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Restaurants: Creating Worldwide Appeal and a Sense of Home

When you travel, it feels as if there are two worlds: your home and the rest of the world. When you step into a restaurant, this feeling is echoed, and it changes based on which restaurant you are in. Right around the corner from home, a restaurant may feel like you are in Thailand eating pad Thai, in America enjoying a cheese burger or in France eating snails. In other cases, you may be half way around the globe in a spot full of Aussies that makes you feel like you are back home. Hi, my name is Betina, and I love eating out and travelling. This blog looks at everything related to those concepts. It talks about the sense of home and away in restaurants. Whether you are a diner or a restaurateur, I hope you enjoy the diverse posts I include in this blog.


Restaurants: Creating Worldwide Appeal and a Sense of Home

6 fish you might eat with your chips

by Melinda Lawson

Fish and chips have become a mainstay in Australian cuisine, both as a takeaway food and as a restaurant dish. There are many different fish that can be used to make the meal -- here are some of the more common ones. 

1. Flake

Flake is a term used to refer to different species of small shark, in particular the gummy shark, although many other types may be used in fish and chips. Flake has the advantage of being boneless. It has a soft texture that doesn't go mushy with cooking, a white colour and a mild flavour that makes it an excellent choice for cooking in batter. It is especially popular in southern states.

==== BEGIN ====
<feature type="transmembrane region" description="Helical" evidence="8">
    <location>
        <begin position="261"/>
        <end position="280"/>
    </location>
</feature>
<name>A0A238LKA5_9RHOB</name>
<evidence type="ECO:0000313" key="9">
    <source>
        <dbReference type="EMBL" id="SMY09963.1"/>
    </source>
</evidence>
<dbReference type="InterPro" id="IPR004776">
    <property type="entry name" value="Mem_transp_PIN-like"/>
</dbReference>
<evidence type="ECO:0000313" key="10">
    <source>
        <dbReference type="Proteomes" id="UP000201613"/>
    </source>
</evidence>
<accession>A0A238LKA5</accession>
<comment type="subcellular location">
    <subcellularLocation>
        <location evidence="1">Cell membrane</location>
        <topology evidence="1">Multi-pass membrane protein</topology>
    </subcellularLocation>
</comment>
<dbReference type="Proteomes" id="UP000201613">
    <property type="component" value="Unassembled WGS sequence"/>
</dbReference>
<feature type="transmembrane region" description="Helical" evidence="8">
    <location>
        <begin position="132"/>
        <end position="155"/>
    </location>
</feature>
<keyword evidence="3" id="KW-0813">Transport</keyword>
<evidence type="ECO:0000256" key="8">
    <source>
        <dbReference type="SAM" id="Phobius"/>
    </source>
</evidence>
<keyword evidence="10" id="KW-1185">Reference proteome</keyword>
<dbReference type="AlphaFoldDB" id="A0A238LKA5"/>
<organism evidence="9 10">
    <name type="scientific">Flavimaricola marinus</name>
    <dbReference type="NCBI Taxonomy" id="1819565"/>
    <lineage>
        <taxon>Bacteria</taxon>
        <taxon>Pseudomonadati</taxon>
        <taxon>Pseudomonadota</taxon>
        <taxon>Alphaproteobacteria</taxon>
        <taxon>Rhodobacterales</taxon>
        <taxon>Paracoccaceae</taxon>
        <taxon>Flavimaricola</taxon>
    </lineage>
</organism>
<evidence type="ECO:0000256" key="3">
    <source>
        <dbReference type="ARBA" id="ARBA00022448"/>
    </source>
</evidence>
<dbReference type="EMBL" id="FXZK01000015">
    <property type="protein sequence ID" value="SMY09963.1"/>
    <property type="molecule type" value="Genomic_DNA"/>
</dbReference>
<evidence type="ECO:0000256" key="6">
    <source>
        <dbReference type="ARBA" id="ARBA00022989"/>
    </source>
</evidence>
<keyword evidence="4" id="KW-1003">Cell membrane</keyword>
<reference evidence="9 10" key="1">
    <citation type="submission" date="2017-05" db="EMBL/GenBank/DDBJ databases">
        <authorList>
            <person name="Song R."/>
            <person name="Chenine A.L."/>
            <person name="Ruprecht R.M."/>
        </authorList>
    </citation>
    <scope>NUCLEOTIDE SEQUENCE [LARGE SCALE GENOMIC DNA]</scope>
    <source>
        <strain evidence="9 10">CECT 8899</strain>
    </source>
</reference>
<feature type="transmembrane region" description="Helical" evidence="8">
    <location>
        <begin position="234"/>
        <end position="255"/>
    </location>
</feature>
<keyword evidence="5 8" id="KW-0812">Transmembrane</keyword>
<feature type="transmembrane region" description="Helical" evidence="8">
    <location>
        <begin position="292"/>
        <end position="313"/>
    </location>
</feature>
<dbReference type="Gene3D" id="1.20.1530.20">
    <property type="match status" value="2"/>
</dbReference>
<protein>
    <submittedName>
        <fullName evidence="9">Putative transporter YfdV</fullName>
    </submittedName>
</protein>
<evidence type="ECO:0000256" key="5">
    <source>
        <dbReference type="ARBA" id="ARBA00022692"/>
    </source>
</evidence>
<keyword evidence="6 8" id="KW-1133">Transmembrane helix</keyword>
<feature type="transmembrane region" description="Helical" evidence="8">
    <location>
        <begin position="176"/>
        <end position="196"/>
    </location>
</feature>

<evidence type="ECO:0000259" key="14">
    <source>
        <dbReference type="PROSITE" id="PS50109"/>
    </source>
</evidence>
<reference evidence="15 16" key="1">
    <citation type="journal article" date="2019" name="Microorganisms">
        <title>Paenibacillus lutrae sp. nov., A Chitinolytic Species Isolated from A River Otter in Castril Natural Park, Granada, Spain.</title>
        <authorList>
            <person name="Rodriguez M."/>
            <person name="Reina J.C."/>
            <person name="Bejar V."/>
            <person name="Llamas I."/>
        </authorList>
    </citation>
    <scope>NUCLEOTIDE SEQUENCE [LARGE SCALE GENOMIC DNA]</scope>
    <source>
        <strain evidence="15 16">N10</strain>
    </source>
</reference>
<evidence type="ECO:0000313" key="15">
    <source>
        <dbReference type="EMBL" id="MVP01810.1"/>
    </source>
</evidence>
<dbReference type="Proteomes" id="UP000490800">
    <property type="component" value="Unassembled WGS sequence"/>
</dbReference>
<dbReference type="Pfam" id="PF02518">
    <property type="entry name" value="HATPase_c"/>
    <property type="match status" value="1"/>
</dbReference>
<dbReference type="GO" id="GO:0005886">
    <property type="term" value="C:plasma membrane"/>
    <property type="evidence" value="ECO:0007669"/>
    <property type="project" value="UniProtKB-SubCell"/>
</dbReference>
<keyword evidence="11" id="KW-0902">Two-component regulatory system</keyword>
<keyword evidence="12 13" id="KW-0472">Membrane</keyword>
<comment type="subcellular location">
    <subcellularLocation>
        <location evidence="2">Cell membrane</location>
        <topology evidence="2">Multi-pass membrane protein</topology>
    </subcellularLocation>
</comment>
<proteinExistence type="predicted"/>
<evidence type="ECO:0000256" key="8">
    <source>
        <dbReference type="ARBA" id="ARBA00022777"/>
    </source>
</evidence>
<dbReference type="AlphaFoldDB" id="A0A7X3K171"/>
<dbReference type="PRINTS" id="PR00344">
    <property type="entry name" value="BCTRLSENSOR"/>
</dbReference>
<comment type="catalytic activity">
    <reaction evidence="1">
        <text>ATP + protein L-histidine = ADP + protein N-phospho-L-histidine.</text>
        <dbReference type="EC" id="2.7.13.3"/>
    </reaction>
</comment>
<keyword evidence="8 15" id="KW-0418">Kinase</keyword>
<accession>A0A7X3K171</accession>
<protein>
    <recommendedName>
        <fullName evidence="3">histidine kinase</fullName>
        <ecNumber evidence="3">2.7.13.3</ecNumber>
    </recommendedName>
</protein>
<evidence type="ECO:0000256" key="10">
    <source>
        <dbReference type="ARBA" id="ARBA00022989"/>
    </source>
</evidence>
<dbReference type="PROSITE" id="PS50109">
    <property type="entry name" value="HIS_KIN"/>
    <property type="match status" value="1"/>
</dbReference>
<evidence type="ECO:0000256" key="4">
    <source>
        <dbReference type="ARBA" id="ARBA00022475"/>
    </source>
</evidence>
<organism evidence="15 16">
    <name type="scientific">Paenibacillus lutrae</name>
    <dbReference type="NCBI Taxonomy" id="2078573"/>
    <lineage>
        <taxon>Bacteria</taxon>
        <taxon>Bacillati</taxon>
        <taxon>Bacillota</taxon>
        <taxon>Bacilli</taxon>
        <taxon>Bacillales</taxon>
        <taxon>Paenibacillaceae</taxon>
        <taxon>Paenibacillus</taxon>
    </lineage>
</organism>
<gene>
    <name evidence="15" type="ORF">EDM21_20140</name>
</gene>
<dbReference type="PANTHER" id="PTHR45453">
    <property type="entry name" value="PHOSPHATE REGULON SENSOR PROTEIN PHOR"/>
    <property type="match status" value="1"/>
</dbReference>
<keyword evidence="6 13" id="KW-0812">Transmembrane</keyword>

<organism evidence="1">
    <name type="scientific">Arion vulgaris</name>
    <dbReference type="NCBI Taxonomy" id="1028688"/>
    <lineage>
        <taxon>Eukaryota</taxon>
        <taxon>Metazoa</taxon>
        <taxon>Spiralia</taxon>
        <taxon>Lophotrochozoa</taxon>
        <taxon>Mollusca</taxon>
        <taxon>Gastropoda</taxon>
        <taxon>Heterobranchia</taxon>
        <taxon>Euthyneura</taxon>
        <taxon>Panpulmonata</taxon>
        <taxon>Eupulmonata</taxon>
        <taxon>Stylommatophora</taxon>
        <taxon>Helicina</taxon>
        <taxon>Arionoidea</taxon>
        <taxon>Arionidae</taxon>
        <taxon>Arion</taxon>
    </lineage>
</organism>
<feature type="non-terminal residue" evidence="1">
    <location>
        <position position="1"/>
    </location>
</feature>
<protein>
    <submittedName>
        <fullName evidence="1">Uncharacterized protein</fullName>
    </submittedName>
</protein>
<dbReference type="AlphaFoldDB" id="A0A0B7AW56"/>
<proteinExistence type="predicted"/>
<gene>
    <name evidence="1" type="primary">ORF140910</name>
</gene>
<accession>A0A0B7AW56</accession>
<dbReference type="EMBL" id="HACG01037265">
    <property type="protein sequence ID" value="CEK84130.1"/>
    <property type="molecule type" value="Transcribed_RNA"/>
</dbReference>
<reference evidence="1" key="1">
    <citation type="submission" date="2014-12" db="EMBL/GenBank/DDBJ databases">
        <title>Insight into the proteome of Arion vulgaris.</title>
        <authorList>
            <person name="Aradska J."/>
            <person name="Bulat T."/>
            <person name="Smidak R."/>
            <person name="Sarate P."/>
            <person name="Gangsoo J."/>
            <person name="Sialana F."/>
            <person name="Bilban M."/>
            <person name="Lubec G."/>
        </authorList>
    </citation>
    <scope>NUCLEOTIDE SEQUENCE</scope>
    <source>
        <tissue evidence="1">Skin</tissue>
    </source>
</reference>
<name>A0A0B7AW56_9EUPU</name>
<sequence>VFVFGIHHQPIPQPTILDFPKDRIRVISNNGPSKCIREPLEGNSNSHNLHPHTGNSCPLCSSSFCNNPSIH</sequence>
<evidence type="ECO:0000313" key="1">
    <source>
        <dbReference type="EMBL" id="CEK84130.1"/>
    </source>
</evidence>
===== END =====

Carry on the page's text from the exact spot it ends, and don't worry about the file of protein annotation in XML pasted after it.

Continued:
2. Snapper

There are many varieties of snapper, but the red snapper is the one most often used in fish and chips. It has a pale pink appearance, flaky flesh and a sweet but delicate flavour.

3. Whiting

Whiting is another fish that refers to many different species; King George Whiting is a popular choice in the south, while northern states may favour varieties such as Sand Whiting. This fish has delicate white flesh, a firm, flaky texture and a sweet flavour.

4. Barramundi

Barramundi is a type of sea bass that spawns in salt water and then lives in freshwater. It has a mild, buttery taste and a succulent, meaty and pale pink flesh. As it doesn't have a very strong taste, it is a good choice for people who are not used to eating fish, or who are not fans of very fishy flavours.

5. Hoki

Hoki, also known as Blue Grenadier, is a deep-sea fish that has a stronger flavour and bright white flesh, which makes it a tasty choice for fish lovers.

6. Flathead

There are over forty species of flathead in Australia, all of which can be used in fish and chips. They frequently lie partially buried in mud at the bottom of the water, as they lack the swim bladder that would otherwise keep them buoyant. Their resulting diet of crustaceans and small fish gives their flesh a distinctive sweet flavour. They flake easily and are delicious in a beer batter.

Whichever fish you choose, fish and chips is a tasty and traditional dish that will fill you up as well as give your taste buds a treat. So why not ring the changes and try different varieties--you may be surprised by the results.